Last week, I wrote this about Ms. Paltrow (whom I do not hate):
I’ve never been all that struck by her beauty. I think she is undeniably very pretty. I think she is chic and glamorous. But I found myself scratching my head a bit at her selection as People magazine’s “Most Beautiful Woman in the World” this year (an annual selection I hope we can all agree is unalloyed stupidity). Because, quite frankly, I find her looks rather plain. Pretty, but plain.
The topic of Ms. Paltrow’s looks, and the discussion of the physical beauty of her and other celebrities, rubbed several commenters the wrong way.
I’ve got the heebie-jeebies just talking about this frankly.
This topic makes me shudder a bit…
I’m not sure I like this week’s question. It seems to me that picking apart a Most Beautiful Woman selection isn’t that dissimilar an activity to creating a Most Beautiful list. Even though there isn’t the explicit sense of judging and valuing people (mostly women) based on their looks in the OP, it’s not that far under the surface.
This all got me thinking. I wonder why it is that a discussion of a celebrity’s looks in a critical manner gave people pause.
Is it that Ms. Paltrow is a woman, and that women have been and still are judged far too much on the basis of their looks? During our (very fun) virtual viewing party for Game 1 of the NBA Finals, Kazzy wrote this about one of the players:
Plus [the Heat] have Chris Bosh, who looks like a weird muppet dinosaur.
Does that raise similar hackles? If not, why not? Is it because Ms. Paltrow’s career requires that people find her beautiful in a way that Mr. Bosh’s does not, and people are reacting to the inherent sexism of that reality? Is commenting on a woman’s looks in an evaluative manner, at least in a public forum such as this, always sexist?
Further, what is it about talking about a woman’s appearance that makes it more unseemly than commenting about her talent or intelligence? My co-blogger wrote about this quite eloquently for the Inequality Symposium a little while ago:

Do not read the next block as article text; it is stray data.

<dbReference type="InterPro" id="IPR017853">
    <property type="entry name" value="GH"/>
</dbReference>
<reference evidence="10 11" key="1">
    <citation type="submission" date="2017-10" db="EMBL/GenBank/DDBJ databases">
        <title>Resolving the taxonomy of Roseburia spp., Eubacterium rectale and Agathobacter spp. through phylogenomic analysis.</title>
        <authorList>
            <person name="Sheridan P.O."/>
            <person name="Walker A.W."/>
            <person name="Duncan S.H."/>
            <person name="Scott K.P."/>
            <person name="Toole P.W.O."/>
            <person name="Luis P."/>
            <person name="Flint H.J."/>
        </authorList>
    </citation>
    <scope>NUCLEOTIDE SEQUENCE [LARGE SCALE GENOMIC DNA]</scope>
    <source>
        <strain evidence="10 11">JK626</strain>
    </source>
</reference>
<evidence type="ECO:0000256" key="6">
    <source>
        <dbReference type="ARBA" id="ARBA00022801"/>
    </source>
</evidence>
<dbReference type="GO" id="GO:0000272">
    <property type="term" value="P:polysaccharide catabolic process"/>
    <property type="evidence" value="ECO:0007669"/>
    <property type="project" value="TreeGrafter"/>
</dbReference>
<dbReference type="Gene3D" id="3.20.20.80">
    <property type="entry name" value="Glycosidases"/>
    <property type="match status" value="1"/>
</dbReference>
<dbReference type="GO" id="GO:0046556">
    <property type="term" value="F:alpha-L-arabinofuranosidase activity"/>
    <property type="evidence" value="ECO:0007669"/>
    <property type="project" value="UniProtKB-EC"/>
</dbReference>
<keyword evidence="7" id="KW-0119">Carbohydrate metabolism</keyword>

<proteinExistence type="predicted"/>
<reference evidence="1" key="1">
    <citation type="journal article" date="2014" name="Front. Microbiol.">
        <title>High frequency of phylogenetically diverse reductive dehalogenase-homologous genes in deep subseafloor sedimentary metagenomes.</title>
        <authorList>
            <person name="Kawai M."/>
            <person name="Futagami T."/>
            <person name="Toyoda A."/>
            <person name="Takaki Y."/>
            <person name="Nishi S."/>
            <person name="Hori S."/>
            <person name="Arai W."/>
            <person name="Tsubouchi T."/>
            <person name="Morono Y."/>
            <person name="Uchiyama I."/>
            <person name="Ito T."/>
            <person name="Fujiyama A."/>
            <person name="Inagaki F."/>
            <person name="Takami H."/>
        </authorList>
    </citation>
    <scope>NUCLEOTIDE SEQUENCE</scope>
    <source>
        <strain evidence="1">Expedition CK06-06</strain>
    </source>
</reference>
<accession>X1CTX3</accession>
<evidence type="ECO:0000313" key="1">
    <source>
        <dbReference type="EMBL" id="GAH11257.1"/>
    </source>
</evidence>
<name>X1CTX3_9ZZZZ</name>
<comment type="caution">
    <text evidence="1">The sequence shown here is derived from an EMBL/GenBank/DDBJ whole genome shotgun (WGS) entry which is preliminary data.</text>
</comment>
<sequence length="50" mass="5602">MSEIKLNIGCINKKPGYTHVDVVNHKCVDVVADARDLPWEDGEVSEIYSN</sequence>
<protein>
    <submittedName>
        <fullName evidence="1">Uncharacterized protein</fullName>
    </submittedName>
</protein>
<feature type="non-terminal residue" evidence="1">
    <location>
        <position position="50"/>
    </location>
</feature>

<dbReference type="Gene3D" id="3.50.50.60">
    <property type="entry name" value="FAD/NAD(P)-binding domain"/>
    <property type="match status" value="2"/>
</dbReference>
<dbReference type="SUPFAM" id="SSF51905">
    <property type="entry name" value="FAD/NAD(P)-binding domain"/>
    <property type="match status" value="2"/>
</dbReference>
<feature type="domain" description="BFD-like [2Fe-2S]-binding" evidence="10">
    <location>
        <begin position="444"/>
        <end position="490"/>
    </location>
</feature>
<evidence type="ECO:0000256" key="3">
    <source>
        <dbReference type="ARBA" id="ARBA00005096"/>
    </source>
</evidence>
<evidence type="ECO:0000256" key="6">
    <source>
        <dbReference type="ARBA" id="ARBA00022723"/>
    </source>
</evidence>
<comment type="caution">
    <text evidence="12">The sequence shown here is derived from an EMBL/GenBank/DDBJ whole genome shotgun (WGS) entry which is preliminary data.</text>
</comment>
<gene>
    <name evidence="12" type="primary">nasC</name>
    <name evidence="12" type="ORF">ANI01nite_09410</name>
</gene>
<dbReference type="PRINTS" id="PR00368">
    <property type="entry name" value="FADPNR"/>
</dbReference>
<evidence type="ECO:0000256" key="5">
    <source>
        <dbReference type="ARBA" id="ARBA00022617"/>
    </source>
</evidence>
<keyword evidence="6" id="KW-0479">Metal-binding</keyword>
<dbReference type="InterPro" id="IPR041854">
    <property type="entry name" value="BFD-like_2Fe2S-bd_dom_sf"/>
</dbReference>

Like wealth, one’s degree of talent and looks are also at least partially a matter of luck. Like wealth, talent and looks further or hinder our interests.
Interestingly, although most would agree that talent is partially inherited and the opportunity to develop talents are afforded to some children more than others, we see talent as more constitutive of a person’s identity than looks. Indeed, looks are supposed to be entirely not constitutive of a person’s identity. Someone who accords much weight to looks in her evaluation of a person is considered superficial. Why should that be? Presumably because looks are distributed with partial moral neutrality. No one earned good looks. But so too are talents. And for a guy to say he loves his girlfriend because she is so smart would never incur the opprobrium that he would get from some quarters if he said that he loves his girlfriend because she is so hot.
Quite so. Consider the example of Sarah Palin. I found her nomination to the vice-presidency to be one of the most cravenly cynical and irresponsible acts I’ve ever witnessed in American politics. And that was in large part because she struck me as unmistakably unintelligent, a quality I believe to be at least somewhat innate. I would not and do not shy away from saying she is not a smart woman. But I would never in a million years say that she got the nomination because she is a beautiful woman (which she plainly is), even if I believed that to be the reason (which I feel compelled to point out that I do not).
Why would commenting on her looks be off limits but commenting on her intelligence be fair game, if both qualities are largely beyond her control? When I commented during the 2012 campaign (in a post I cannot find to link) that I didn’t mind the Ryan nomination because at least he isn’t stupid and he has pretty eyes, was I behaving in a morally ugly way? And if so, for which statement?
Or consider the example of Michael Phelps, an extraordinarily successful swimmer. I could have spent my life swimming laps and would never have the advantages he has in the pool based solely on his build. (That is not to take away a jot from the enormous effort he expended to achieve his goals. But that again suggests a temperamental trait that may well be largely innate!) Why is it perfectly OK to discuss the advantages his arms and legs have given him, but not the way the face and body of Ms. Paltrow have helped her career?
So, I put the question out there — is it ever OK to discuss a person’s looks in a public forum? Does it vary by gender, and if so why? Why do we shy away from discussing the beauty of a person when we are happy to discuss other innate qualities he or she may have, both physical and intellectual?